A suspect is in custody after the shooting deaths of two Kenosha protestors
Two people were fatally shot during a confrontation between protestors and armed men who claimed to be guarding a local gas station in Kenosha. One person has been critically injured. A suspect has now been taken into custody for the shooting following the third night of unrest in the city of Kenosha following the shooting of Jacob Blake by police.
According to Kenosha police, shots were fired around 11:45 p.m. Tuesday night at a local gas station. The third victim was transported to a hospital with serious, but non-life-threatening injuries.
Kenosha County Sheriff David Beth told The New York Times that the investigation was focused on the group of armed men outside the gas station. The investigation is still ongoing, but Kyle Rittenhouse, age 17, has been arrested in Antioch, IL and charged with first degree intentional homicide, according to local news outlets. Police were searching for the suspect after a man holding a long gun was captured on video opening fire on protestors and fleeing the scene.
For three days, protests and riots have reverberated through Kenosha as the city experiences unrest in the aftermath of the shooting of Jacob Blake. Fire and property damage have been part of the riots.
Law enforcement is currently investigating whether the shooting stemmed from a conflict between the alleged militia guarding a gas station and demonstrators, but cell phone footage shows what appears to be a young white man carrying out a possible vigilante attack by opening fire in the middle of the street with a semi-automatic rifle.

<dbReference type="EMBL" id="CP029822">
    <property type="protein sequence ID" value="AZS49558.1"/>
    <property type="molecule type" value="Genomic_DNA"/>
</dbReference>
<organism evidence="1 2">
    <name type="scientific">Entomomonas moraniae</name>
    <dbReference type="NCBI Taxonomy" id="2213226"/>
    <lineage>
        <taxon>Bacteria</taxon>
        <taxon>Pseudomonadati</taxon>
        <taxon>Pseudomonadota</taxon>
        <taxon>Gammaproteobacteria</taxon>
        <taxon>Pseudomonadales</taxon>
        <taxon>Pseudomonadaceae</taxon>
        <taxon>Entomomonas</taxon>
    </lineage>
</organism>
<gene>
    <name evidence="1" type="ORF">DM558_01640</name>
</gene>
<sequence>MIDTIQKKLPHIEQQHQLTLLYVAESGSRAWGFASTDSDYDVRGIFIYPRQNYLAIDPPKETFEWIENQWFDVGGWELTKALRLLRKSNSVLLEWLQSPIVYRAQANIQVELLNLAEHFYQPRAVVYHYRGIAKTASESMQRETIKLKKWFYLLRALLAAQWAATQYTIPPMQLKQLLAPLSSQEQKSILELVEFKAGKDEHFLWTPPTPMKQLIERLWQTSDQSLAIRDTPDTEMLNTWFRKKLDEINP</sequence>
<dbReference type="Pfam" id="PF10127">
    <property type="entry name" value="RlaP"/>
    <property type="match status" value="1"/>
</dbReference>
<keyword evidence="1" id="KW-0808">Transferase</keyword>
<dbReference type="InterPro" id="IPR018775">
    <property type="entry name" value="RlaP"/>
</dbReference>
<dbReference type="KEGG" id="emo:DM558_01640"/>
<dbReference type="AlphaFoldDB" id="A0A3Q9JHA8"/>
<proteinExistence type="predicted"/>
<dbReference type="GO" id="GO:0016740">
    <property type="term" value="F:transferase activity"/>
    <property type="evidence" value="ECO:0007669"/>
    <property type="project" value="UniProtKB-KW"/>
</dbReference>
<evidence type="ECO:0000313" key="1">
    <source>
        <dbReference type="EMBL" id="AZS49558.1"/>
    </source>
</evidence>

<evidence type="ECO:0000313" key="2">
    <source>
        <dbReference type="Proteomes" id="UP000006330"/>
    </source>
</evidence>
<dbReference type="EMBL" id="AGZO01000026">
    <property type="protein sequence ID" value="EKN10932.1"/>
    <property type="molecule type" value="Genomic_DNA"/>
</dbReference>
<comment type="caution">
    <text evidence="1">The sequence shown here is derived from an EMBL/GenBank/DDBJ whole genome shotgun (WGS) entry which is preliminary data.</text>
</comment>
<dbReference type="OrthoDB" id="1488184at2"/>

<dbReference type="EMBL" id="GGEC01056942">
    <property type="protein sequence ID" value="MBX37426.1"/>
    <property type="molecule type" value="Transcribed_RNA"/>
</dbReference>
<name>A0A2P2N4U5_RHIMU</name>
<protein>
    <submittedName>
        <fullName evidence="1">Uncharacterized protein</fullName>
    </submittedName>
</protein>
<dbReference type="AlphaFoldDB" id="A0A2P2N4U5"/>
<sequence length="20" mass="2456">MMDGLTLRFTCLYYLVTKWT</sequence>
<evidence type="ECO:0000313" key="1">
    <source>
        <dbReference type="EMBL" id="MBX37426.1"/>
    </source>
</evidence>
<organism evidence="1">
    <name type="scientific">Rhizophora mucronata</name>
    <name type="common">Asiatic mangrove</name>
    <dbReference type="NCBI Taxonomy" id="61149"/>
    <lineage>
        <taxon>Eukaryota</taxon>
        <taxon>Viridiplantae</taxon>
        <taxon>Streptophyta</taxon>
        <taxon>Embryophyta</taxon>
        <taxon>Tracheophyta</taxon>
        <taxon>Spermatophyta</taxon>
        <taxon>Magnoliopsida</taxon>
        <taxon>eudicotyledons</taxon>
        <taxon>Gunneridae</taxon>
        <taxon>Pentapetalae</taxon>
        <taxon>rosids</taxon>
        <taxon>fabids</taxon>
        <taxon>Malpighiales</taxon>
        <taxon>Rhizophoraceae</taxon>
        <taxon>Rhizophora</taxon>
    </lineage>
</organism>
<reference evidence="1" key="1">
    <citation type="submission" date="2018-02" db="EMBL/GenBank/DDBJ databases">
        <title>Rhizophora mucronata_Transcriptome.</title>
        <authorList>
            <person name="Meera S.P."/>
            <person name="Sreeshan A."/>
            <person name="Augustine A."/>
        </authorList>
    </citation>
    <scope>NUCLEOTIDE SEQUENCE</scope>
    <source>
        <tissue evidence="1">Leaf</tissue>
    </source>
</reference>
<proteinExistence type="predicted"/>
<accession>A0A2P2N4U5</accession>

Beth said, “They’re a militia,” of the armed people patrolling the streets this week. “They’re like a vigilante group.” The FBI was also assisting in the case to find the shooter.
Protesters gathered at a fence surrounding the county courthouse, almost tipping it completely over before police in riot gear streamed from the building. Some in the crowd fired off fireworks at police, who responded by setting off a sound cannon. Around 9:30 p.m., military-style heavy trucks arrived to tear-gas the crowd.
Wisconsin Lt. Gov. Mandela Barnes, who is Black, said that the shootings were “not surprising” and that white militias have been ignored for too long.
“How many times across this country do you see armed gunmen, protesting, walking into state Capitols, and everybody just thinks it’s OK?” Barnes said. “People treat that like it’s some kind of normal activity that people are walking around with assault rifles.”
Eyewitness Devin Scott told The Chicago Tribune that he saw the shooting unfold right in front of him.
“We were all chanting ‘Black lives matter’ at the gas station and then we heard, boom, boom, and I told my friend, ‘That’s not fireworks,’” said Scott, 19. “And then this guy with this huge gun runs by us in the middle of the street and people are yelling, ‘He shot someone! He shot someone!’ And everyone is trying to fight the guy, chasing him and then he started shooting again.”
Scott, who is just 19, said he tried to help one of the victims. “I was cradling him in my arms. I was trying to keep this kid alive and he wasn’t moving or nothing. He was just laying there,” he describes. “I didn’t know what to do and then this woman starts performing CPR. There was no pulse. I don’t think he made it.”
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